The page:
Centres of vocational excellence: Driving the transition to a net-zero world
The ETF showcases excellence in green skills at #EUGreenWeek
Centres of vocational excellence (CoVEs) are taking the lead in delivering a net-zero world through their specialised training and collaborative approach with industry. These centres, recognised by the European Commission (DG Employment, Social Affairs and Inclusion) and the European Training Foundation (ETF) are at the forefront of providing high-quality vocational education and training that meets the needs of individuals, industry, and society.
CoVEs stand out for several reasons. Firstly, they specialise in key areas of green technologies and digital skills allowing them to develop expertise and deliver top quality vocational training. Secondly, CoVEs collaborate closely with industry and businesses, research institutions, other training providers, and stakeholders to create innovative training programmes for both initial training as well as the upskilling and reskilling of adults. Finally, these centres tend to have a global outlook, seeking partnerships and collaboration with other CoVEs worldwide to stay up-to-date with the latest trends and developments in their field.
The ETF's commitment to excellence is evident through the establishment of the ETF Network for Excellence (ENE) in 2020, which supports CoVEs in delivering high-quality training through strategic partnerships. With nearly 300 members from over 40 countries, ENE continues to grow and promote knowledge sharing and good practices. ENE's green initiative, known as GRETA (Greening Responses to Excellence through Thematic Actions) and led by ETF green skills expert Susanne M. Nielsen, focuses in particular on the greening of vocational education and training and involves CoVEs from Armenia, Georgia, Latvia, Serbia, Slovenia, Spain, Türkiye and Ukraine.
At the recent EU Green Week organised by the European Commission in Brussels, the ETF showcased green skills excellence from CoVEs across Europe and EU neighbouring countries. These examples highlighted the progress being made in developing renewable energy faculties, offering specialised vocational programmes, and integrating environmental knowledge into the curriculum. Underscoring the increasing significance of investing in upskilling in this field, at the conference opening, European Commission President, Ursula von der Leyen explained:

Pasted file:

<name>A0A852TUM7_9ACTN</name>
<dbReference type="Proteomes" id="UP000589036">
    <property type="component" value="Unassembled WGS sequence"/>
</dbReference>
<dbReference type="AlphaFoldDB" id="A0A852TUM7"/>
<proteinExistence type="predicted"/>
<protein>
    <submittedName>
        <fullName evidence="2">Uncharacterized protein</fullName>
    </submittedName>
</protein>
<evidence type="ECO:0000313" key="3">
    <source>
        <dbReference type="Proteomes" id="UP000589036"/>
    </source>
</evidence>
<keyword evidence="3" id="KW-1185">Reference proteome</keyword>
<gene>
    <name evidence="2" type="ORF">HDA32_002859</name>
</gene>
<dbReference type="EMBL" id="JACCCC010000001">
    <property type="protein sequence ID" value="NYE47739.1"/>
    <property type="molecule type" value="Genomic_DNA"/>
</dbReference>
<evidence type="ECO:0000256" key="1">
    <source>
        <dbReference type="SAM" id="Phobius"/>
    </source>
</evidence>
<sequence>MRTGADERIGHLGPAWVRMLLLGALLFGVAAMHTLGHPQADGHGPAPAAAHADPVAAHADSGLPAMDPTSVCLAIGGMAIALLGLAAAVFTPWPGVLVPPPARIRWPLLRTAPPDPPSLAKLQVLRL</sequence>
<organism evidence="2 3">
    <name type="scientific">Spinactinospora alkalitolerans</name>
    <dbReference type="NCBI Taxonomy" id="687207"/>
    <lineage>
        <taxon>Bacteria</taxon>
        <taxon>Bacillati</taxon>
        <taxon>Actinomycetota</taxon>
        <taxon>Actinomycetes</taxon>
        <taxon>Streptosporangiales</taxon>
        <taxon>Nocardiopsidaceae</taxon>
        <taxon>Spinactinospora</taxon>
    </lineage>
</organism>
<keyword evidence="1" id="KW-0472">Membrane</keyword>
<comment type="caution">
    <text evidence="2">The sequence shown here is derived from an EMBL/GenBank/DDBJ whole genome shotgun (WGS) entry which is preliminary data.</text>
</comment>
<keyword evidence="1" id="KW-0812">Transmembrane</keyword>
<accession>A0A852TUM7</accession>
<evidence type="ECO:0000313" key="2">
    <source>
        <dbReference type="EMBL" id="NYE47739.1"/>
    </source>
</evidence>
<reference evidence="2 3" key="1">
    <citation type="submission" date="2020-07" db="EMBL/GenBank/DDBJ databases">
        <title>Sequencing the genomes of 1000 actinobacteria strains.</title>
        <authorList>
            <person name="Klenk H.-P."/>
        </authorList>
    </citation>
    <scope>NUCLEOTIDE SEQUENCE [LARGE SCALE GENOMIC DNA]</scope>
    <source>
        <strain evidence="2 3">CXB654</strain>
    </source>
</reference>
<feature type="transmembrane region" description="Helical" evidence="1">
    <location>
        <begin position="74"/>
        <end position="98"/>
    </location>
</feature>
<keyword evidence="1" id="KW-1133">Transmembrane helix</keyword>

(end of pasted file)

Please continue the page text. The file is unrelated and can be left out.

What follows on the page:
'We are modernising our industry with the net-zero act, thus we are creating hundreds of thousands of new jobs all over Europe... This is the European Green Deal in action.’
To ensure a sustainable future, the ETF has identified key policy recommendations based on peer reviews and expert insights. These recommendations include aligning green skills strategies with national and regional green transition plans, fostering collaboration between stakeholders, building robust mechanisms for social dialogue, supporting lifelong learning, incorporating green skills into vocational education and training programmes, greening teacher training, and integrating sustainability principles into vocational training management and operations.
By following these recommendations, governments and education institutions can create a unified approach to the challenges and opportunities of the development of green skills. Through collaboration and investment in lifelong learning, individuals can be equipped with the necessary skills to thrive in the green economy.
'Centres of vocational excellence play a crucial role in driving skills for the green transition and shaping a net-zero world. Their commitment to excellence, innovation, and collaboration is essential in providing high-quality training that meets the demands of the green economy,' Nielsen states. 'CoVEs worldwide have a shared sense of urgency in responding to the green and digital transition and an interest in learning from sustainable practices.'
Together, CoVEs are leading the way towards a sustainable and net-zero future for all.